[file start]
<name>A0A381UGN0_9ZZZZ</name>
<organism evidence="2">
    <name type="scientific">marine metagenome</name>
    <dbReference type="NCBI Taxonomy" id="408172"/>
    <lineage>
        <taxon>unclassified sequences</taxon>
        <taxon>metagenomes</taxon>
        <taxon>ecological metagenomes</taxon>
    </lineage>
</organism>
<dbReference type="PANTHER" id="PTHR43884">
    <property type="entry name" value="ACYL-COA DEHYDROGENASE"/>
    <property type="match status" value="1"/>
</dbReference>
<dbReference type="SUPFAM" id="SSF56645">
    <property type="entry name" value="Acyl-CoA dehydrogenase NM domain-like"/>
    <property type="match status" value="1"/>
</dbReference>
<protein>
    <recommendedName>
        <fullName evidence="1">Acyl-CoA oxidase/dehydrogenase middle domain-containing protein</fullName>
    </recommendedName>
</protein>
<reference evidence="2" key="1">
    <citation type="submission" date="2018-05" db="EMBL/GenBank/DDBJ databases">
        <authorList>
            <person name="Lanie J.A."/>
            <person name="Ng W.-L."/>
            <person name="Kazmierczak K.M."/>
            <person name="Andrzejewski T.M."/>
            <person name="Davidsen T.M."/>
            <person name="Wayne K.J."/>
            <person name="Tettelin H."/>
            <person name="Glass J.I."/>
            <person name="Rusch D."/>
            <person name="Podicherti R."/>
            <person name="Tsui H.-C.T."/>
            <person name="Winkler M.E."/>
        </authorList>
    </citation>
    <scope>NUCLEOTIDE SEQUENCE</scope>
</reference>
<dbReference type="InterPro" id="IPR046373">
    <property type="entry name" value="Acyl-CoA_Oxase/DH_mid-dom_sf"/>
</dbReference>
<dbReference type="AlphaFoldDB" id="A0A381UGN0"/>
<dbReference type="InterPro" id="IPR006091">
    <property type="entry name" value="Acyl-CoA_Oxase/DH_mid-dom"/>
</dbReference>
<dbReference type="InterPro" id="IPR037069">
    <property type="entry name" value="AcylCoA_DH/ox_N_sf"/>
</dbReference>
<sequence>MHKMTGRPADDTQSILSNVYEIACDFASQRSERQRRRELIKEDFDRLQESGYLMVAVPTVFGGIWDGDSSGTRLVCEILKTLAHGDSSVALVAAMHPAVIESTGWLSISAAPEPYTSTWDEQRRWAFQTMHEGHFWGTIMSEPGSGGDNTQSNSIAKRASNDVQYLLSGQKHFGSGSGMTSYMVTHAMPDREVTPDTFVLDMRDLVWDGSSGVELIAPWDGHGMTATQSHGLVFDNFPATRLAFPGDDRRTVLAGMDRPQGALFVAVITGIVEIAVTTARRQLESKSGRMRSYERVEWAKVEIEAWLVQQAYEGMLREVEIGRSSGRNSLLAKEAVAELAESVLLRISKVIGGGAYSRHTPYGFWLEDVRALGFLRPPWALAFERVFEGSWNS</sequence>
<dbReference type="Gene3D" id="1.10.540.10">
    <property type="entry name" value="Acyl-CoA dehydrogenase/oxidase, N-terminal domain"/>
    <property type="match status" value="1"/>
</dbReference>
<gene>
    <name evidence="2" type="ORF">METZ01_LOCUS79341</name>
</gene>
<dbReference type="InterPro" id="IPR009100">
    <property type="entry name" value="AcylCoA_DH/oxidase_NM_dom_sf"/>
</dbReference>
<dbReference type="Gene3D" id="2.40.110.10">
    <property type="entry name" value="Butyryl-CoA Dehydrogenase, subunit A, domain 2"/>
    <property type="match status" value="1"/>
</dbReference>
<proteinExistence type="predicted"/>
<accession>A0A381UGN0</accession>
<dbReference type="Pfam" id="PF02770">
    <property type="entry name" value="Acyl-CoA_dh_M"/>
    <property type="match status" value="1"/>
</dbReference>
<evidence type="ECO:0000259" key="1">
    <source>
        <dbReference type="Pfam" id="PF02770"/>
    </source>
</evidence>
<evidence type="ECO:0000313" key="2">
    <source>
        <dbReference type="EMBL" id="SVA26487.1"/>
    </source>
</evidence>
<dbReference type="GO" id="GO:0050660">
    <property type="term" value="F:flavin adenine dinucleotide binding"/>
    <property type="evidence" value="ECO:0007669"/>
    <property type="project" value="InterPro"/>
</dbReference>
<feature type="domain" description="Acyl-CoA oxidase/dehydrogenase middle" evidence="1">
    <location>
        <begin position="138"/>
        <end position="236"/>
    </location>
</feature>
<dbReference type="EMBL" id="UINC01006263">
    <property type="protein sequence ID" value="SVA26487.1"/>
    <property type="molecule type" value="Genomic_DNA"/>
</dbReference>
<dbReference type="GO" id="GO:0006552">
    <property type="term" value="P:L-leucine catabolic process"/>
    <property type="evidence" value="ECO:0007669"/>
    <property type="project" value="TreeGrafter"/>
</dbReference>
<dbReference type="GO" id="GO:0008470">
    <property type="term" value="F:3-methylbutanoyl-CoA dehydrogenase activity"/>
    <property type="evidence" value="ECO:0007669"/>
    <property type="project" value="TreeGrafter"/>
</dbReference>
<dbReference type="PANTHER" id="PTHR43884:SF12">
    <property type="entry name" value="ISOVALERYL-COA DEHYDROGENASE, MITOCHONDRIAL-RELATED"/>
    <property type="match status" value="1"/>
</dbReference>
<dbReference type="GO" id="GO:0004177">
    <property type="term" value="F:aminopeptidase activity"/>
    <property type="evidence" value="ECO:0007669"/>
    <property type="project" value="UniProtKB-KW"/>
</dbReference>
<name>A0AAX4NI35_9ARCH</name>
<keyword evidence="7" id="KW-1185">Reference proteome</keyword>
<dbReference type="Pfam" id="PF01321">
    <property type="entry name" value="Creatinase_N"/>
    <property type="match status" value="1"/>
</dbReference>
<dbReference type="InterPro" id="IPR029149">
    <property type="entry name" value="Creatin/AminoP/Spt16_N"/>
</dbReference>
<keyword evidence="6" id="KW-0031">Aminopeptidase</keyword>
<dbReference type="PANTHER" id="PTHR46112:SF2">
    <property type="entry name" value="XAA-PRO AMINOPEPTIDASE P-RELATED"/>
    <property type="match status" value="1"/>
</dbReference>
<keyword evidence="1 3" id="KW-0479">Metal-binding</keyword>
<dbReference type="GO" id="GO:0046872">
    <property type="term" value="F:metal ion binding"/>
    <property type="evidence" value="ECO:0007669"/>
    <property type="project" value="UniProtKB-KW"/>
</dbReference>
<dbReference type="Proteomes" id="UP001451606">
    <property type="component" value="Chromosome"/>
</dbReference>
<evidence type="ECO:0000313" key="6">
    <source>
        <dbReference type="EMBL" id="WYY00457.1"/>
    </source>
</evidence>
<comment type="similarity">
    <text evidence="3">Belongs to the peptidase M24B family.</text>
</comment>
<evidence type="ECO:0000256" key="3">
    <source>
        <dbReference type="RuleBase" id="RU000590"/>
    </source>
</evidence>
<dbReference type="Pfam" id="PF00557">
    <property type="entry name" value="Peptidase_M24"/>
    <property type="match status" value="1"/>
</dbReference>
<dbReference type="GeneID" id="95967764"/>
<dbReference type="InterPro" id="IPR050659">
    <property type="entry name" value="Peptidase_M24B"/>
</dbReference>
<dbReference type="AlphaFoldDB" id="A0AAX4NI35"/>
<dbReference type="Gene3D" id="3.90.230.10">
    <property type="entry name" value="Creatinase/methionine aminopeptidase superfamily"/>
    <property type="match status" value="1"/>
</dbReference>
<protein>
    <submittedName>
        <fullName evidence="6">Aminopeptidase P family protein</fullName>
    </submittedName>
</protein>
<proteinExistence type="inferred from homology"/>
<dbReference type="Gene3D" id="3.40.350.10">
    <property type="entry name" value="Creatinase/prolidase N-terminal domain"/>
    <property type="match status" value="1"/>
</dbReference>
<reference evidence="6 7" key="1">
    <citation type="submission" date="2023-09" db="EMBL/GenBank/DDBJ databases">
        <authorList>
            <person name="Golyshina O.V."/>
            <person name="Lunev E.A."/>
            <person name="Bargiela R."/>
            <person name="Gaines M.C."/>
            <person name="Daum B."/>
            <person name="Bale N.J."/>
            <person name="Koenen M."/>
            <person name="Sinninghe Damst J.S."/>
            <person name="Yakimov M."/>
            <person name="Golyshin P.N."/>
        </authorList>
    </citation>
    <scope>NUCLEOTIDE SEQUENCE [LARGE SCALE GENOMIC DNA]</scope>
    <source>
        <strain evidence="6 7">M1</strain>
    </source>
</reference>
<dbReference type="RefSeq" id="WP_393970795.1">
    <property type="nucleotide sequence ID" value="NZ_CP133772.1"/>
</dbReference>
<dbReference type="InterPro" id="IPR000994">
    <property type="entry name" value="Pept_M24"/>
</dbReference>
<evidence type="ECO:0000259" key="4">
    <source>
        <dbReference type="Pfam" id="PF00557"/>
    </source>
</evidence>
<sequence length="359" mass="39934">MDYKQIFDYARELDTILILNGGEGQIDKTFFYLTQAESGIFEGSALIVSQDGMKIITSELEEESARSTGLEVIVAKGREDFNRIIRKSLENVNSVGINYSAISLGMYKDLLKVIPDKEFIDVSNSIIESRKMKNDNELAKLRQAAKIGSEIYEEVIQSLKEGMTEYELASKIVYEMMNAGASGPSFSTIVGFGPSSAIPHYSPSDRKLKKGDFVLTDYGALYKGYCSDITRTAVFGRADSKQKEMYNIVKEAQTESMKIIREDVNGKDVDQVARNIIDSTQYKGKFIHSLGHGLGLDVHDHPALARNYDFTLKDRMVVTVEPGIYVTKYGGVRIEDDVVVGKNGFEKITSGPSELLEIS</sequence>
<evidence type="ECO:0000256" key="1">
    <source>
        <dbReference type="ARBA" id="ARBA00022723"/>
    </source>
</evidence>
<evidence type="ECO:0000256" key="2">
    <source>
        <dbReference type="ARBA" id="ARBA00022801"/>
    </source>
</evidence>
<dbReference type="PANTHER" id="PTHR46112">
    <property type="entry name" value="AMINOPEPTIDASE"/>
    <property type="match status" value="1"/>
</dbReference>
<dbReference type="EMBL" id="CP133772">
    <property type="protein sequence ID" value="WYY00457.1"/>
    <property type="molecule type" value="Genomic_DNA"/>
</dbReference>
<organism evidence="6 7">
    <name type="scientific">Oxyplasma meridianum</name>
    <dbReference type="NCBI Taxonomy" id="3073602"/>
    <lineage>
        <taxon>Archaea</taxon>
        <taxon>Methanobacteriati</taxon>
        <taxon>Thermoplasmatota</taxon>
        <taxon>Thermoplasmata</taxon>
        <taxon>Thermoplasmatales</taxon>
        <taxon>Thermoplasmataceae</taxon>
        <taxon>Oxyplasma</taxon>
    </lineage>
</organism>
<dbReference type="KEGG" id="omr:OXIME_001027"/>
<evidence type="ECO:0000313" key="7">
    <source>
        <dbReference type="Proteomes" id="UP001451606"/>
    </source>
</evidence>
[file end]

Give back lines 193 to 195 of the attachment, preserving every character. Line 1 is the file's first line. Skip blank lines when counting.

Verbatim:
    <source>
        <strain evidence="6 7">M1</strain>
    </source>